Those traveling in November will have the chance to participate in Loy Krathong, which is a festival in which Thais light candles on tiny floating rafts called krathongs, or they light paper lanterns and release them into the air, in order to bid their bad luck and misfortunes farewell for another year. The cost to participate in this cathartic festival is minimal (lanterns cost no more than $1-$2 apiece), and you'll get to connect with the locals in a very meaningful way on your holiday in Bangkok.
Over the past decade, getting to and from the airport in Bangkok has been greatly simplified. With the opening of the Airport Rail Link from the center of the city to Suvarnabhumi International Airport, getting to and from the airport throughout most of the day has become less stressful.
For only 190 baht ($6.30 USD), you can glide across rice fields and suburban communities on the edge of Bangkok on your way to the Phraya Thai in the city's center. If you are traveling light and have a good sense of direction, this service will be your best option.
If you arrive after the train has shut down, have lots of baggage, or are less sure of yourself in a city as big and exotic as Bangkok, then taking a cab is your other option. Ignore anyone asking you if you need a taxi (they are touts looking to overcharge you), and proceed to the taxis on level 1.
They will write down your destination in Thai, and after exchanging it outside with the drivers, you'll be shown to your ride. Ensure that they turn the meter on, as some will try to “forget” in a bid to overcharge you at the end. With highway tolls, a ride into Bangkok should cost no more than 400 baht ($13.30 USD).
If you want to wait until the rail link opens in the morning instead, there are a wide array of hotels within a short taxi ride of the terminal, like Regent Suvarnabhumi, which is in nearby Lat Krabang, costing no more than 100 baht ($3.30 USD) to reach by cab. While the quality of the airport hotels in the area is quite high in most cases, be aware that cheaper hotels are more likely to have a traditional Asian bathroom, in which the shower and toilet are in the same place.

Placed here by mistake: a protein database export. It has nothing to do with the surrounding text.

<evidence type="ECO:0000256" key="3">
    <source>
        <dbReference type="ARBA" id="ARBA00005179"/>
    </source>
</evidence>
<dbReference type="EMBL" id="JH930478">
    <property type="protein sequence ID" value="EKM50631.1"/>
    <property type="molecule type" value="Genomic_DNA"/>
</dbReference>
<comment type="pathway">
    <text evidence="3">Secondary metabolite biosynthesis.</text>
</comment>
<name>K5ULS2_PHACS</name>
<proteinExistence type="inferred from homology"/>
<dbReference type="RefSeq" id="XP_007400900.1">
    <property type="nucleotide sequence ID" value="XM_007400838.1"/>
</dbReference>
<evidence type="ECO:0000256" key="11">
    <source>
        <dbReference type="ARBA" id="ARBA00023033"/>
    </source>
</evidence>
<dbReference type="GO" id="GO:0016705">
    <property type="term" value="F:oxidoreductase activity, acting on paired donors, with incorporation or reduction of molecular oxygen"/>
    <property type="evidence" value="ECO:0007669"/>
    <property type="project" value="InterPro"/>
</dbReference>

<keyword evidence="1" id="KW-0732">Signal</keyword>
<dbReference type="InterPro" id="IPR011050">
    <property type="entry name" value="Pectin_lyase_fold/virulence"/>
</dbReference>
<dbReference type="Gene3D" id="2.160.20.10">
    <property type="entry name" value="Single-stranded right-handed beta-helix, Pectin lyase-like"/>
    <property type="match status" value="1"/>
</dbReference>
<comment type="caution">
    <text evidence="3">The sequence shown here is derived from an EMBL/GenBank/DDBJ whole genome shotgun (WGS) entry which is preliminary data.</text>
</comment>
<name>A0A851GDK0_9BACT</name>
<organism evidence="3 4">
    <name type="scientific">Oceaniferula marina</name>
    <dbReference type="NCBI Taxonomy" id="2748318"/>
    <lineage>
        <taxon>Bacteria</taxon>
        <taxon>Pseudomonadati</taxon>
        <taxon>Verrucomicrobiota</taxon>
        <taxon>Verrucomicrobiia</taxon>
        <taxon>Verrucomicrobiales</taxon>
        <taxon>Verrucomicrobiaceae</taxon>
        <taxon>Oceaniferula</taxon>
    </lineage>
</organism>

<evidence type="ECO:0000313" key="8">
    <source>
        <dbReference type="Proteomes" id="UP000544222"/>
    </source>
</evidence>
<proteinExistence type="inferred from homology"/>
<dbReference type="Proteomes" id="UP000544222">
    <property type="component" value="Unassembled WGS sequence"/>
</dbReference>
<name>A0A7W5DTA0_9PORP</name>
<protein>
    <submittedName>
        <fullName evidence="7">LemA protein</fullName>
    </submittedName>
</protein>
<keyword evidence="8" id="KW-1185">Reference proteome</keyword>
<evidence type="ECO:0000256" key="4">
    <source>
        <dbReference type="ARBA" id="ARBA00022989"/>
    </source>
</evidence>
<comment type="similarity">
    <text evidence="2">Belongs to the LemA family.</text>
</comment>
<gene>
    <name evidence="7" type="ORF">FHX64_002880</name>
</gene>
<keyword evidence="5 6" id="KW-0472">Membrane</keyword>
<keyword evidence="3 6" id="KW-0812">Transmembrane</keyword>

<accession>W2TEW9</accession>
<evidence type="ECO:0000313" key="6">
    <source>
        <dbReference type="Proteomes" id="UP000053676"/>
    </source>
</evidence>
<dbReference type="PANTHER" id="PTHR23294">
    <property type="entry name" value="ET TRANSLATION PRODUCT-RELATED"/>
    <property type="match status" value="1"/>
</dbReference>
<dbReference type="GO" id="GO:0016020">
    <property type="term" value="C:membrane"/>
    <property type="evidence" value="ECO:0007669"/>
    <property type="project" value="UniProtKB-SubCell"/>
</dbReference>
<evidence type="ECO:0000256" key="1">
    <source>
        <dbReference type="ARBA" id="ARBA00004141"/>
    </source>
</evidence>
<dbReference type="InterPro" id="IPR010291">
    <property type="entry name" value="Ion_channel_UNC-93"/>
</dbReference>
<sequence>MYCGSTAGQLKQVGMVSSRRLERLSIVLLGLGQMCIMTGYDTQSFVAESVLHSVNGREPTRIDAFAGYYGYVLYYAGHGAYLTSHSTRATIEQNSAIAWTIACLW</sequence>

The condition of hostels has improved dramatically over the past decade, as increasing competition between operators has forced many dingier operations out of business, and others to shape up their properties to avoid losing customers to flashy new digs with similar prices.
That being said, be sure to monitor online reviews to avoid unpleasant surprises after checking in to your hostel after a long flight from the other side of the world. Like the budget hotels referenced earlier, hostels have been popping up all over town, but they are generally concentrated in two areas – around Khao San Road and the Silom Road area downtown.
Boutique hostels come with a wide variety of amenities that can be had for no more than 450 baht ($15 USD), while clean but basic dorm beds can be obtained in older parts of town like Banglamphu for as little as 180 baht ($6 USD)
Airbnb has enjoyed widespread acceptance across Bangkok, with more than 1,000 listings available for private rooms and entire houses that are going for less than $65 USD per night. From luxury condos with spectacular pools on the premises, to homes located within walking distance to many of Bangkok's attractions and mass transit stations, those looking to enjoy the comforts of home while in a distant foreign land will have an abundance of options at their fingertips.
In many cases, the quality of accommodations delivers more value than comparable hotels in the same sector of the city, as many of them are located in the super-modern condo towers that have been cropping up across the city in the past decade.
After getting settled in the city, you'll want to figure out how to move around without having to take a cab if possible, as Bangkok traffic is infamous for becoming snarled at any given time during the day. This map of mass transit routes, anchored by the Skytrain, will help you get around town without having to set foot in a car (http://www.bts.co.th/customer/en/02-route-current_new.aspx), which will please those concerned with their carbon footprint during their travels.
Being a city of 13 million people, there is always something going on around Bangkok, so if you have seen all the major sights, but yearn to truly get under the skin of this city, looking into Timeout Bangkok (http://www.timeout.com/bangkok/) will keep you on top of events from week to week, as well as providing a list of local favorites when it comes to restaurants, nightlife, shopping, and other forms of entertainment.
© 2017 Hipmunk, Inc. Hipmunk is a trademark of Hipmunk, Inc.
© 2017 Hipmunk, Inc. Hipmunk is a trademark of Hipmunk, Inc.